Lt. Gov. Crouch speaks at Evansville Rotary


EVANSVILE, Ind (WEHT) Indiana Lt. Governor Suzanne Crouch spoke to the Evansville Rotary Club Tuesday at Tropicana Evansville. She touched on several topics including the recently concluded legislative session, funding for I-69, and the Regional Development Initiative.

Indiana leaders are aiming to sway workers to relocate to the Hoosier state. A big focus is improving quality of life so people are more inclined to move. Lieutenant Governor Suzanne Crouch brought that message back to her hometown of Evansville where she discussed the state’s game plan to accelerate the state’s growth.

As revenue in Indiana rebounds, the state was left with an additional $2 billion of funding. $1.9 billion of the extra money is going towards Indiana schools to ensure all teachers are getting paid at least $40,000 a year. There is also a $500 million Regional Economic Acceleration and Development Initiative (READI) available for certain Indiana regions. This builds off the 2016 Regional Cities Initiative.

The READI grant will allow cities, towns, and counties to partner on projects. The state is divvying up $500 million dollar grant among 10 regions to fund their plans.

“Can you imagine when we have that kind of a $500 million investment going on all over the state of Indiana, that in turn can draw up to 10 billion dollars of private and local money. Indiana will be exploding with infrastructure, and with capital projects that will make it transformational.”

Lieutenant Governor Crouch says the Tri-State got a taste of this type of growth around 2016 when Southwest Indiana received $42 million as a Regional Cities Initiative winner.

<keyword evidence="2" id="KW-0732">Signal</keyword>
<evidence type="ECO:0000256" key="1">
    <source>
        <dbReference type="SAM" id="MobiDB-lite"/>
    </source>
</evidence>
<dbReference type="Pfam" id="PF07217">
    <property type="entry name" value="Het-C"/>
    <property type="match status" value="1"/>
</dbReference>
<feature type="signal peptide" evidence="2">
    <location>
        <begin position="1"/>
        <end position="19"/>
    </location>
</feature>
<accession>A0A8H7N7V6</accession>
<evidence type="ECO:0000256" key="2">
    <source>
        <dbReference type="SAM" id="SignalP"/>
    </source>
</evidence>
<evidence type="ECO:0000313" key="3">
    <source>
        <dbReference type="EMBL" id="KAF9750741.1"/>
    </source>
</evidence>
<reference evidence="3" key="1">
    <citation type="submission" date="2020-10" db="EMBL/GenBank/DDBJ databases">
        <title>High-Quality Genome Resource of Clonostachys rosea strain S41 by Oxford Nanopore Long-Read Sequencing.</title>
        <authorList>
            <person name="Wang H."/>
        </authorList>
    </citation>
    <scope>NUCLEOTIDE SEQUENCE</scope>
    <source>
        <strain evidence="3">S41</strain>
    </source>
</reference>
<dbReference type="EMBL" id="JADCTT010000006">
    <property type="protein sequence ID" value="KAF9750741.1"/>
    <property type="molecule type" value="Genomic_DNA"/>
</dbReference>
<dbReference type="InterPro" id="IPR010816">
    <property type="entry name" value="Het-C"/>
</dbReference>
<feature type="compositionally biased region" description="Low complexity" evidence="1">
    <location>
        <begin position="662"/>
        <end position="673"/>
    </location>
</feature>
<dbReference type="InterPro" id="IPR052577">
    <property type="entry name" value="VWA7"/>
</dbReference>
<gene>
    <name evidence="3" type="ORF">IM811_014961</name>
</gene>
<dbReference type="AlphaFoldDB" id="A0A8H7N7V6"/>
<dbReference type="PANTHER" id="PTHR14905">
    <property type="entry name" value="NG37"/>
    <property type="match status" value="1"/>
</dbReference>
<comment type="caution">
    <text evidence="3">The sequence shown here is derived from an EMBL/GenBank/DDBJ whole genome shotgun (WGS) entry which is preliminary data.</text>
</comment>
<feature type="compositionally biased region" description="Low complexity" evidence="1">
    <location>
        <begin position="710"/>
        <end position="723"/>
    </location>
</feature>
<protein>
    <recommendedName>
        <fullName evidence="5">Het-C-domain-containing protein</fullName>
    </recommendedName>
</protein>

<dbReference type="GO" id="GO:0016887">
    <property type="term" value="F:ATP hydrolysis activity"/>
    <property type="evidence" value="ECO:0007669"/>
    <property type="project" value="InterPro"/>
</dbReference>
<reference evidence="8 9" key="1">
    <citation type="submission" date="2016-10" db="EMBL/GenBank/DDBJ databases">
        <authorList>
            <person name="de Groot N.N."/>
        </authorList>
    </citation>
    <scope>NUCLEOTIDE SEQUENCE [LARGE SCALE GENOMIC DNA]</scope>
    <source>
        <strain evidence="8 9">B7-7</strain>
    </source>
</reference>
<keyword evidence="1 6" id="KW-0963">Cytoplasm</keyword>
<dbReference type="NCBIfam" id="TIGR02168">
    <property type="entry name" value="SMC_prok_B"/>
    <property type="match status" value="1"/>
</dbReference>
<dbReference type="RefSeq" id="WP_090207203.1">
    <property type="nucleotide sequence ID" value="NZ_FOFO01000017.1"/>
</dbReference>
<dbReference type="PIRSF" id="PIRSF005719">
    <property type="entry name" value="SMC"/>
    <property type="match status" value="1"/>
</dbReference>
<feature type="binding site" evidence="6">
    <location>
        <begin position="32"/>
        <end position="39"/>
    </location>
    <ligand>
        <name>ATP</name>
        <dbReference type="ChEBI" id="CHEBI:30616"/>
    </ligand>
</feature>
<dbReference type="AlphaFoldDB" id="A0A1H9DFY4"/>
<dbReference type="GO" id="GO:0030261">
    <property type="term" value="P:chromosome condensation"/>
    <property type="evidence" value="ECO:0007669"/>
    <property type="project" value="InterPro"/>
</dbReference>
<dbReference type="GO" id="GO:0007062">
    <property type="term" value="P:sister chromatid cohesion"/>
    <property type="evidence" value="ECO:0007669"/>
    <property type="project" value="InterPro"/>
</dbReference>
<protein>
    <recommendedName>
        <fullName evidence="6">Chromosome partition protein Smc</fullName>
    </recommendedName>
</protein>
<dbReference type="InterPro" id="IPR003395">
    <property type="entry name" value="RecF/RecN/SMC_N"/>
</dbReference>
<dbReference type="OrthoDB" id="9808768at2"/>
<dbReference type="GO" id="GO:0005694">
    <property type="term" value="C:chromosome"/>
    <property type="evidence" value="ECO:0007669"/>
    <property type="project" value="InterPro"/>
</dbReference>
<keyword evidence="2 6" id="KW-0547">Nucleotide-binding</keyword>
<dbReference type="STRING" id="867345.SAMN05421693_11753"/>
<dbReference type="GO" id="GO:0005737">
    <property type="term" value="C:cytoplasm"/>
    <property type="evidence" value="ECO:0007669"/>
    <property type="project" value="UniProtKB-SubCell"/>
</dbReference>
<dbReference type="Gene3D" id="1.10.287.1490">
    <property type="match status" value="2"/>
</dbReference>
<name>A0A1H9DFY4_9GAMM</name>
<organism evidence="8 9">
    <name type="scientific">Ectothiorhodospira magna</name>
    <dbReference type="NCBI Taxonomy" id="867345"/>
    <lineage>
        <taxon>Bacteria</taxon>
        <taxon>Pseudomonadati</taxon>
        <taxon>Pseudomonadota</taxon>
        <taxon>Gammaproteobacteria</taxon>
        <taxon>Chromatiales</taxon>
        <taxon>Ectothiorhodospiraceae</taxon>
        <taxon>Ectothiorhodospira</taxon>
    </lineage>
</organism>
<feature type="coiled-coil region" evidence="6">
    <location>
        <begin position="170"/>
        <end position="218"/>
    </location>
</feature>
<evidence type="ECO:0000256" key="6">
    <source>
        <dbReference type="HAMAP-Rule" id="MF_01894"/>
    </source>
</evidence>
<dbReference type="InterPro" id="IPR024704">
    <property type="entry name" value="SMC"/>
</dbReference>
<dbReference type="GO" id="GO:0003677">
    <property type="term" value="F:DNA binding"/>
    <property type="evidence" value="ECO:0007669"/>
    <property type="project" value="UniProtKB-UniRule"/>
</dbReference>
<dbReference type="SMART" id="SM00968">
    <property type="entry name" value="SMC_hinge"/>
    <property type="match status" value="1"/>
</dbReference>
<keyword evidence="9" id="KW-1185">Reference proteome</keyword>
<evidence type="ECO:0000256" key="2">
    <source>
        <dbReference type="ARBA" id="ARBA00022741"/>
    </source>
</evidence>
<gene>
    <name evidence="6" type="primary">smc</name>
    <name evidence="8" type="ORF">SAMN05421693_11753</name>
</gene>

“It was Warrick, Gibson, Posey, and Vanderburgh counties that all benefitted from that grant and so the same thing would happen this time,” Lieutenant Governor Crouch explained the projects brought in $900 million. Some projects include the Post house luxury apartments in Evansville, renovating a terminal at the airport, upgrades to Friedman park in Warrick County, and beyond.

“It made such a big impact locally,” said Princeton Mayor Greg Wright Gibson County. “We were able to take advantage of it with out Oakland City University, the dorm program that it had going there, and locally we are looking at some quality of life things that we have going like our YMCA.”

Quality of life projects are a big focus so people are willing to move to the area, filling vacant jobs.

“We’ve got 1,400 new workers that are going to be locating hopefully in our community,” Mayor Wright said he’s hoping Southwest Indiana receives up to $50 million of READI grant funding as his community brings in new people through the Toyota expansion.

All project proposals for READI grant funding will have to be finalized by September.

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